Michigan Pheasant Season Begins in Lower Peninsula Oct. 20
Michigan -(Ammoland.com)- The Michigan Department of Natural Resources and Environment reminds hunters that pheasant season opens across the Lower Peninsula Wednesday, Oct. 20.
Each year the DNRE monitors pheasant populations through the mail carrier brood survey. Results of this year’s survey were comparable to 2009.
“Prospects for the upcoming hunting season are similar to last year,” said DNRE upland game bird specialist Al Stewart. “Hunters looking for the best success should focus on grasslands adjacent to agricultural fields. Habitat is key to locating pheasants. Habitat is also critical for maintaining pheasant numbers.”
Pheasant season runs through Nov. 14. It reopens in select areas of southern Michigan Dec. 1 and runs through Jan. 1. Check the 2010 Michigan Hunting and Trapping Digest for details. The daily bag limit for pheasants is two roosters with a possession limit of four.
As the 2010 pheasant season begins, the DNRE announces a new Pheasant Recovery Initiative.
The DNRE has been working with a group of partners including Pheasants Forever, Michigan United Conservation Clubs, U.S. Fish and Wildlife Service, U.S. Department of Agriculture, Michigan Department of Agriculture, and other conservation organizations to facilitate a revitalization of Michigan pheasants. An initiative such as this has the potential to change small game hunting opportunities, increase wildlife populations, improve hunter satisfaction and help Michigan’s economy.
“We are giving greater focus to small game hunting opportunities in Michigan,” said Wildlife Division Chief Russ Mason “We believe by restoring our high quality pheasant hunting tradition, we can attract new hunters and bring back hunters who have left the sport.”
Three priority Pheasant Recovery Areas have been indentified for this initiative: 1) Huron, Sanilac, and Tuscola counties; 2) Hillsdale, Lenawee, and Monroe counties; and 3) Gratiot, Saginaw, and Clinton counties. To participate in this cooperative initiative, a group of property owners must agree to work together to improve pheasant and small game habitat on their collective acreages.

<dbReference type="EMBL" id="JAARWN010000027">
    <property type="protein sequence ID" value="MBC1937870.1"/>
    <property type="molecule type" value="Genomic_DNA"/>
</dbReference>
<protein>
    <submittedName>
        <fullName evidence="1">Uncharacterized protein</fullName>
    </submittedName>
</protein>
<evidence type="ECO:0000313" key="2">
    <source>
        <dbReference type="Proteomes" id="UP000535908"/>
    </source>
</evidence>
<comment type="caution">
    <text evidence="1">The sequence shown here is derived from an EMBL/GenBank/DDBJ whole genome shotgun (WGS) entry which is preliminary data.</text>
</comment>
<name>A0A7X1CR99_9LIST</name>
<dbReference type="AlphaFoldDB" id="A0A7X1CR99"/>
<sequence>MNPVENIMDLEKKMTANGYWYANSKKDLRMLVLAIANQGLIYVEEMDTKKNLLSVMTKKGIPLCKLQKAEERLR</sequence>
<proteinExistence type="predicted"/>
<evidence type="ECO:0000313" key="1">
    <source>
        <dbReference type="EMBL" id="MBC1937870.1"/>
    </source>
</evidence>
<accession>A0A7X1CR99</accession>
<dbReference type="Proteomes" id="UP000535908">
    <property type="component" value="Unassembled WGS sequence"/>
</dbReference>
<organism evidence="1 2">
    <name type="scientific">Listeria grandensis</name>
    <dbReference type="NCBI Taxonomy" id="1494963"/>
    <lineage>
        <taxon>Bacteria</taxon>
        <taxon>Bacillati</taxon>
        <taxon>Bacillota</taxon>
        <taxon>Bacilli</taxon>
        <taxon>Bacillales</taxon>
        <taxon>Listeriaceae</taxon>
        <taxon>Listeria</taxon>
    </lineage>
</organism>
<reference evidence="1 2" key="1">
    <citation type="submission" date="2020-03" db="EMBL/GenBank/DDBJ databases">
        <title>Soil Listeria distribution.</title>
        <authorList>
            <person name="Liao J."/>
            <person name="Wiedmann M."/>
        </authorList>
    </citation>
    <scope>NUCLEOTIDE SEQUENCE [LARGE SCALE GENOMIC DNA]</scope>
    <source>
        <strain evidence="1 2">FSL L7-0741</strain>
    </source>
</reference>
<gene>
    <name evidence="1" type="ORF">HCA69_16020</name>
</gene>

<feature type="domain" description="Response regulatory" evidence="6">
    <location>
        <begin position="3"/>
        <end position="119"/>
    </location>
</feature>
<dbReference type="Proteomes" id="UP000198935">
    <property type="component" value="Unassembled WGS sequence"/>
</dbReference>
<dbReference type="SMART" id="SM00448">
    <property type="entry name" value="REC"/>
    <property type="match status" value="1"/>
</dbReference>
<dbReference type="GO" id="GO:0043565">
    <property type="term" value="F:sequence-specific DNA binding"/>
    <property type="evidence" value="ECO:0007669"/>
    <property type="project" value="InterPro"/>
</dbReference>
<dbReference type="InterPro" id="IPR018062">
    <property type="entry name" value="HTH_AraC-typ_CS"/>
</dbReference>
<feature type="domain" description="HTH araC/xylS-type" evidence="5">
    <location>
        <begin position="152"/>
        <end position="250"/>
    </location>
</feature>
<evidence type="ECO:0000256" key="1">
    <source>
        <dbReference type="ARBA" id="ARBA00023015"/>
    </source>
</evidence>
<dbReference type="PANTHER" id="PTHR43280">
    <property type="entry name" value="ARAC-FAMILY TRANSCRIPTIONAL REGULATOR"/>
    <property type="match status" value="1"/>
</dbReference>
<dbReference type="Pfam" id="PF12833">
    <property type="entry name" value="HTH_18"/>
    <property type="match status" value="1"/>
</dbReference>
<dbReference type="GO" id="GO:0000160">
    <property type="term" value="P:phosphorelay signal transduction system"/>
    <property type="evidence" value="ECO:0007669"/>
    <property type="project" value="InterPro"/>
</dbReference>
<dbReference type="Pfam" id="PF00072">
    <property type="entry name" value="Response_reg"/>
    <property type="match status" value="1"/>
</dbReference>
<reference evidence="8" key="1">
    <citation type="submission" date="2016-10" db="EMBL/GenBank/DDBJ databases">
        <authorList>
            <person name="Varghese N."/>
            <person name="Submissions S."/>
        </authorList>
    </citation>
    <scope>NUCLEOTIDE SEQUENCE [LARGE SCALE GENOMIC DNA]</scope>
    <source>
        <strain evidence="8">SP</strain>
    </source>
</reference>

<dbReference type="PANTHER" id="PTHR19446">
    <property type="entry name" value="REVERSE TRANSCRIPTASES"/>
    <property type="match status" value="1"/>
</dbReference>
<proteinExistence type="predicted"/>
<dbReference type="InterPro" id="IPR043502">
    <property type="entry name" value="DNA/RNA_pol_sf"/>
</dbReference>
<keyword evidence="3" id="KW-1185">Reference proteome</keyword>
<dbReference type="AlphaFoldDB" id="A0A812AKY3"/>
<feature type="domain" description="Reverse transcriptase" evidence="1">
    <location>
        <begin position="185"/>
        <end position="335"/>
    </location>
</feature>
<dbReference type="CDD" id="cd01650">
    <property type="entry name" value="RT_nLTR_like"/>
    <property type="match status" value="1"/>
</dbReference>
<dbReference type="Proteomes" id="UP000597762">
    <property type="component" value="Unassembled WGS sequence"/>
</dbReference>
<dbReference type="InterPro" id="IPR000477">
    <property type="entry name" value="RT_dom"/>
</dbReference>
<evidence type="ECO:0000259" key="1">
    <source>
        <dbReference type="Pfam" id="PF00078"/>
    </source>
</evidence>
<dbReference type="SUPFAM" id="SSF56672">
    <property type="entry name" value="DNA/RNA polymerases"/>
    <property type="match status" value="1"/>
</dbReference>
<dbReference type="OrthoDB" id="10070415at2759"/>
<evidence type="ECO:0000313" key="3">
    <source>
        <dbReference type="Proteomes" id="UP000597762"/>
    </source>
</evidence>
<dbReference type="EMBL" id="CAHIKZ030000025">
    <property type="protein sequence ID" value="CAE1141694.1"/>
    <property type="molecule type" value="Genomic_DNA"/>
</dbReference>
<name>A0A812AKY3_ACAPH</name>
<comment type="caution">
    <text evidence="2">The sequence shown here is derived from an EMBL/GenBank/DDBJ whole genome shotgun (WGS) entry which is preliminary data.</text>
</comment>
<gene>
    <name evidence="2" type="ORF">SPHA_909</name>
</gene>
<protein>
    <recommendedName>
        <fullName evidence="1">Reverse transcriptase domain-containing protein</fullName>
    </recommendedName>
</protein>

“We believe that habitat restoration must be done in large landscape blocks to achieve meaningful recovery,” Mason continued. “We are focusing on working with coalitions of private landowners to restore pheasant habitat on 15-30 percent of the landscape within Pheasant Recovery Areas.”
For participating coalitions, DNRE staff will provide advice and assistance on habitat prescriptions; project partners will aid in securing seed for grass plantings; and federal resources may be leveraged to provide financial incentives for participating landowners. Also, for land that meets habitat restoration objectives, the DNRE may provide seed and/or materials for plantings, the use of equipment, and in some cases, the release of wild pheasants to initiate population response.
This winter, DNRE staff and project partners will be hosting landowner workshops to discuss the initiative in greater detail. Dates are yet to be set. Please go to www.michigan.gov/dnre for additional information. To get involved in the program, landowners may contact Al Stewart ([email protected]), DNRE Upland Game specialist, or Mark Sargent ([email protected]), DNRE Private Lands coordinator.
The Michigan Department of Natural Resources and Environment is committed to the conservation, protection, management, and accessible use and enjoyment of the state's environment, natural resources and related economic interests for current and future generations. For more information, go to www.michigan.gov/dnre.